An interesting site discussing color theory with visual aids can be found at: http://www.colorcube.com/articles/theory/theory.htm

VBR to all,
Stefen
 
Old 26 January 2002, 12:55 AM   #5
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Hi Stefen and others

Reinhard Kastner has recently written an article in Propellerblatt Nr 2 where he gives two evidences that nearly all a/c within A.A. Gaede had Black/white markings as some "huge unit markings=Army"..

He also said that Udet EIII had the number 106/15 but this is perhaps a typo..?

Another sidenote. KEK Habsheim consisted at least by attached pilots both from FFA 48 and FFA 68...


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Old 27 January 2002, 09:05 AM   #6
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Hi Stefen, Dan-San, Gunnar, and others:

In reference to what Gunnar says, Alex Imrie affirms this in his "German Fighter Units. 1914-May 1917". On page 26 there is a wonderful color rendering of E.III 103/15 of KEK Habsheim, which had a white-outlined black diagonal band forward of a diagonal white band (which serves as the background for the cross, just as on Udet's a/c) and also has a black rudder; it was flown by Oblt. Schildknecht. In the description on the following page, Alex says:"The black-painted rudder and black-and-white stripes around the fuselage are markings applied to aircraft of units allocated to Armee-Abteilung-Gaede at this period (winter 1915-16)". One sees similar black/white "sash" markings on many aircraft of Feldflieger Abt. 9b, and other aircraft, from Pfalz Parasols to Ago C.I's and Aviatik C.I's - though the rudder is not always black, and sometimes the position of the black and white bands are reversed. In all the other photos, this marking certainly looks black and white.

What I'm about to suggest will seem like heresy to some :-X .
PERHAPS the "dark" paint seen on Udet's a/c is indeed a thinned-down, poorly-applied layer of black ? As Ray Rimell says, black paints are usually just an extremely dark shade of some other color, and perhaps this one was a really, really dark blue which still might photograph lightly. It's only a suggestion.

I'm going to run for cover now.

Greg
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Old 27 January 2002, 09:44 AM   #7
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Quote:
Originally Posted by Gregvan
I'm going to run for cover now.
There'd better be room in that foxhole for two then, because I am in full agreement. As a modeler though I have a slightly different take. If my chosen subject is the subject of speculation, then I get to speculate too.
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Old 27 January 2002, 03:19 PM   #8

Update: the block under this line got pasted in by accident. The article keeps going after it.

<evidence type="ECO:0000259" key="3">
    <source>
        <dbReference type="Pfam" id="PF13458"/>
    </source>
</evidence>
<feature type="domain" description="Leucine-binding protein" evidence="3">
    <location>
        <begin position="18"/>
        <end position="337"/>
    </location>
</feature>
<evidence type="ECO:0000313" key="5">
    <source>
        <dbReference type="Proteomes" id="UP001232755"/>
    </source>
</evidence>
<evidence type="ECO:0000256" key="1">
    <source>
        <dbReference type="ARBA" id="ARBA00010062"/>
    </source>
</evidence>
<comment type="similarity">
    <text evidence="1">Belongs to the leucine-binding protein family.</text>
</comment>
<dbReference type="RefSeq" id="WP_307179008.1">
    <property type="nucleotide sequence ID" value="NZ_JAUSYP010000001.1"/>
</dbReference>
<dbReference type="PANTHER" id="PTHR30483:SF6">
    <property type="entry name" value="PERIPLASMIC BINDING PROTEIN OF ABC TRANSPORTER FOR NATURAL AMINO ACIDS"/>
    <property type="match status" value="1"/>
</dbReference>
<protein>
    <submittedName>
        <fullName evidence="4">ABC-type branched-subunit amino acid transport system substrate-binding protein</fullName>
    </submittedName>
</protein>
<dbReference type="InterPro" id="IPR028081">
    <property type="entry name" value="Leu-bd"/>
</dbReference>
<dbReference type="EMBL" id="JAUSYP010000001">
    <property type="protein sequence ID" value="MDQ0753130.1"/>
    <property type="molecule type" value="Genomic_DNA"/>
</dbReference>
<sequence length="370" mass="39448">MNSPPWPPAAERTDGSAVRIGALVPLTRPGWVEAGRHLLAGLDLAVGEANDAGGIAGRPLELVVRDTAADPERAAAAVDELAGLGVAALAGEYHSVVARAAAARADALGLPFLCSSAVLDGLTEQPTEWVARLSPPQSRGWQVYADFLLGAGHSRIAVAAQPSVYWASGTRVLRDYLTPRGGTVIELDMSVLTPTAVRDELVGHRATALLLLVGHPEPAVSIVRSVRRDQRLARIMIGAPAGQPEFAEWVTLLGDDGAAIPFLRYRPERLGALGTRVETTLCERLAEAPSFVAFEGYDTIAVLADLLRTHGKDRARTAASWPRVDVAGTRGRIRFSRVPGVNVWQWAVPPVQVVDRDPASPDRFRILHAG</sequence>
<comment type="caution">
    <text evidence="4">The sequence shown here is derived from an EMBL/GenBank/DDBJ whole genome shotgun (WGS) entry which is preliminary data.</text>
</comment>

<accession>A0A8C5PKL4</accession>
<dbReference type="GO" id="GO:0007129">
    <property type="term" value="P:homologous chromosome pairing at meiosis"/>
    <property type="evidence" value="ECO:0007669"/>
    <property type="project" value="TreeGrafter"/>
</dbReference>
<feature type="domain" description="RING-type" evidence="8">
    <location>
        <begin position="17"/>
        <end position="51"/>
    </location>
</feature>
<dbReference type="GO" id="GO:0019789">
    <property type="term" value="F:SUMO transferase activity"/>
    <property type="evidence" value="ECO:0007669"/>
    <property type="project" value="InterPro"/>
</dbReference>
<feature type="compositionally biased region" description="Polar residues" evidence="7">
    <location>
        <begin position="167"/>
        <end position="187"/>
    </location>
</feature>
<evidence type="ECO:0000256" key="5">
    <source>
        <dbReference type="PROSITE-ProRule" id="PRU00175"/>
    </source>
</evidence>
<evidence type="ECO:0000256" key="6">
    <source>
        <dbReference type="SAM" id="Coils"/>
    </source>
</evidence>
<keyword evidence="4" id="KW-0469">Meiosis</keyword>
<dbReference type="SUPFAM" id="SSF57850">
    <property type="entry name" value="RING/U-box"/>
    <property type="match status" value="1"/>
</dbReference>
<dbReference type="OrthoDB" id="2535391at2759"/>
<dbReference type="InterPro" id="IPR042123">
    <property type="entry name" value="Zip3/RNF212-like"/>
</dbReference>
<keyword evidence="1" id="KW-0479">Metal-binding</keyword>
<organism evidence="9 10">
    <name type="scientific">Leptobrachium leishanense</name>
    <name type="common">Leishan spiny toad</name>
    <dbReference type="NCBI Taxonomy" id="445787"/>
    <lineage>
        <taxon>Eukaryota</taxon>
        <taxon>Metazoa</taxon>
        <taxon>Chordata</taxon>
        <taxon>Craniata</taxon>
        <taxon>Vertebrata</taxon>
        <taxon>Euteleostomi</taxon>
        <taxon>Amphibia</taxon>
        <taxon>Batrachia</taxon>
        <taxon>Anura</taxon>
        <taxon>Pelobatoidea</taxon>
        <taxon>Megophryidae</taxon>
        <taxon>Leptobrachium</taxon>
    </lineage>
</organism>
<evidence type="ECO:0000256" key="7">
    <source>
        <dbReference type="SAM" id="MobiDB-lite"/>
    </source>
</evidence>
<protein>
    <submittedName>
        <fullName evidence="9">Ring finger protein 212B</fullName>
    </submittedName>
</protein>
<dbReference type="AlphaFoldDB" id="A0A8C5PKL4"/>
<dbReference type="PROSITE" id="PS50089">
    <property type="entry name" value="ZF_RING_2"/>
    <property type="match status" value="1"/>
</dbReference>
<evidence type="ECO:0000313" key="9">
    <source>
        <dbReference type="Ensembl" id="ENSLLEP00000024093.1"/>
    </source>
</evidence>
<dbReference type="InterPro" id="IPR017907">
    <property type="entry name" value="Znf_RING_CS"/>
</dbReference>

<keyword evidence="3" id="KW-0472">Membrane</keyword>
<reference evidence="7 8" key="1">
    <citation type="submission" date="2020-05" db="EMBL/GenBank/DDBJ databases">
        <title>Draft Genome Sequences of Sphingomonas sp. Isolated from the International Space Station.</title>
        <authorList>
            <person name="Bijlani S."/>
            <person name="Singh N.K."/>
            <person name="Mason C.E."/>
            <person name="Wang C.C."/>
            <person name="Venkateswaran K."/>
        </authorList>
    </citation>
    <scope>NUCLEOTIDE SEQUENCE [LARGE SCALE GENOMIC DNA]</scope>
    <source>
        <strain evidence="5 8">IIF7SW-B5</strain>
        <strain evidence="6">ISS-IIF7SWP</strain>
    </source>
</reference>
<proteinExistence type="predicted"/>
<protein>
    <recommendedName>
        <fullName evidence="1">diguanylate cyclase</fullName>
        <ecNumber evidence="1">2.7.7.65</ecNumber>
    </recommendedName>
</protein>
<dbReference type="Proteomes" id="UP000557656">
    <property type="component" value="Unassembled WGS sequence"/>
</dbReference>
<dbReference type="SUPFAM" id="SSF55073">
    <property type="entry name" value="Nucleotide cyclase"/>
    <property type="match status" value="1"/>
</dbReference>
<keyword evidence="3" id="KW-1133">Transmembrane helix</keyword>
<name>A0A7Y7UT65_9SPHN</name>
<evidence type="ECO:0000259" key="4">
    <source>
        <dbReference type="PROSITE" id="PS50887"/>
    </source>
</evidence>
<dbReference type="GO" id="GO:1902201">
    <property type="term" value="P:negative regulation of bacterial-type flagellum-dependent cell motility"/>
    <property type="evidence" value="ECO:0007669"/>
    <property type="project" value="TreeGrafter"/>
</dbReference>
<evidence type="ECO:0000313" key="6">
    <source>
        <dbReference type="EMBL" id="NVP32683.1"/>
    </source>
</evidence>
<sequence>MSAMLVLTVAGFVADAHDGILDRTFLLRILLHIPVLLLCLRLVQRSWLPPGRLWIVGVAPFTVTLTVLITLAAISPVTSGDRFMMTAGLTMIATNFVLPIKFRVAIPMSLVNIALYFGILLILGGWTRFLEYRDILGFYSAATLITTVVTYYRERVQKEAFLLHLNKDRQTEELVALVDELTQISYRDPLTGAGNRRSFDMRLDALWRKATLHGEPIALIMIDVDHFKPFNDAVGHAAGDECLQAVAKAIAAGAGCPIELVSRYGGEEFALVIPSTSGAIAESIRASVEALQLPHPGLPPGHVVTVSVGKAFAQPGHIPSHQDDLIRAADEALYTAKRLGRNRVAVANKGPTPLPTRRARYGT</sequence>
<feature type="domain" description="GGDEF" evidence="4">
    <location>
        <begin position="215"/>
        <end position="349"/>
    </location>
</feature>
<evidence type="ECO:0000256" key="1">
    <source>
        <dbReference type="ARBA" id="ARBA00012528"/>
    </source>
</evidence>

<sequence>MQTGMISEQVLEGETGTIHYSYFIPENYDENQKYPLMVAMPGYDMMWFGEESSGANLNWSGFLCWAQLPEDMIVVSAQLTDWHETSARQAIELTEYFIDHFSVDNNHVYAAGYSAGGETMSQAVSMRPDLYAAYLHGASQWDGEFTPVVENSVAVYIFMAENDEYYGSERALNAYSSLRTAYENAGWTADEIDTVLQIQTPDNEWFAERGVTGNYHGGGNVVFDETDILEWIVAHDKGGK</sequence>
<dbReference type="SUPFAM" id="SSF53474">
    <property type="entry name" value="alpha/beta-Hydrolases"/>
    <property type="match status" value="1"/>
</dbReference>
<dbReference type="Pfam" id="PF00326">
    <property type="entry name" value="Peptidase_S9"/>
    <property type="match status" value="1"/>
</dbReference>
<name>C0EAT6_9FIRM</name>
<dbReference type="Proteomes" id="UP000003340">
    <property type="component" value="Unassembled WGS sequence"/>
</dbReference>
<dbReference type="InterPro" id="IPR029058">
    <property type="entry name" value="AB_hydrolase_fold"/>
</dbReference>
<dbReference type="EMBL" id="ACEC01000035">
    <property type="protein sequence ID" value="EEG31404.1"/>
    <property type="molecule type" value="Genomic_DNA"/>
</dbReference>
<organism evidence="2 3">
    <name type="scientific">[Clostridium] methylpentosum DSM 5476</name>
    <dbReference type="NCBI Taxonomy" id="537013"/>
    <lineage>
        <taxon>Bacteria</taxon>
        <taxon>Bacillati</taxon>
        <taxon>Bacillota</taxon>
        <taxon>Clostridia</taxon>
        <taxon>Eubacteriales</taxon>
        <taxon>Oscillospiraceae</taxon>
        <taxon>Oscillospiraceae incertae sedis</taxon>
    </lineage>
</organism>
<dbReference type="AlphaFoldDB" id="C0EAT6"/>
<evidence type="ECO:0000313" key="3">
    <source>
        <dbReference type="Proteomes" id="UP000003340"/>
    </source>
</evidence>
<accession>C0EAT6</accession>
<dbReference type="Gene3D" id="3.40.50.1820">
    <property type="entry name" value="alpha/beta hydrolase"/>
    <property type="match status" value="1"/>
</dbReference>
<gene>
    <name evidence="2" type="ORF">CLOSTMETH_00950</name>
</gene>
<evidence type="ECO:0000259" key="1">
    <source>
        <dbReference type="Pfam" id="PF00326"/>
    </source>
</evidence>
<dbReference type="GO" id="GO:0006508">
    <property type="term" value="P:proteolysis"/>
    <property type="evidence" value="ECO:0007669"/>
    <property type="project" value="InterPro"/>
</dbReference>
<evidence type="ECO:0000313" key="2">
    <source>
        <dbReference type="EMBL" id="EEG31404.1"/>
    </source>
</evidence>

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Greg:

I would suggest that you take another look at Udet's E.III 105/16. See page 3 of Fokker E.III Datafile 15.

1. You will see that it does not conform to the Armee Abteilung Gaede black and white sash pattern marking pattern.

2. The grey value of the forward stripe is lighter the the adjacent fabric which is known to be unbleached linen. Which is beige. To suggest that it could be a "thinned out ,pooring applied black paint" in support of Ray is a stretch of the imagination. It can not be any dark color as implied by Ray Rimmel, if it were black, red, orange, chrome yellow, it would be indistinguishable from the trailing narrow black stripe. It has to be some color with a grey value less than beige, less not more! (The rear narrow diagonal stripe is assumed to be black, because it matches the cross in grey value.) At best it is a very poor photograph to work with.

Blue skies,

Dan
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Old 28 January 2002, 05:45 AM   #9
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Gentlemen,

Let's not throw the baby out with the bath water! While I stand by the argument that black-and-white photographs do not permit color matching per se, they may give us the rough outlines of what is not possible, what is not likely, and what may be possible. And in this particular case, DSA is correct that the photograph speaks for itself by virtue of permitting comparison against at least two gray values of colors about which there is reasonable agreement: the black of the cross and aft stripe and the beige of the natural unbleached linen (here perhaps somewhat darkened by age and use). The red-brown (?) leather of the cockpit coaming and the grass green (dark?) may also be helpful markers for the palette of colors that could be represented by the mid-gray value of the forward diagonal band.

I think the photograph speaks for itself in fairly conclusively excluding black and the saturated reds and oranges. I disagree that yellow is excluded—compare the various renditions of Bolle's personal colors. Light blues and mid to light violets are probably excluded. In the absence of other criteria, we are left with the following: dark violets, dark to mid blues, mid greens, yellows, light oranges, and, perhaps, very light reds. I suppose for the sake of Udet's reputation we may eliminate pink out of hand, but some version of the rest would seem possible based on their known use for personal colors—albeit at various times.

An appeal to a magical black paint that does not have any appreciable coverage so as to make these markings conform to the Armee Abteilung Gaede black-and-white sash pattern (and to eliminate our discomfort with incomplete knowledge) is, in my view, bad history—and reminds me of a certain fariy-tale emperor's new suit.
Regards to all,
Stefen
 
Old 28 January 2002, 11:27 AM   #10
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Dan-San and StefenK:

OK, OK, I surrender :'(. I withdraw my suggestion (that's all it ever was) above.

Greg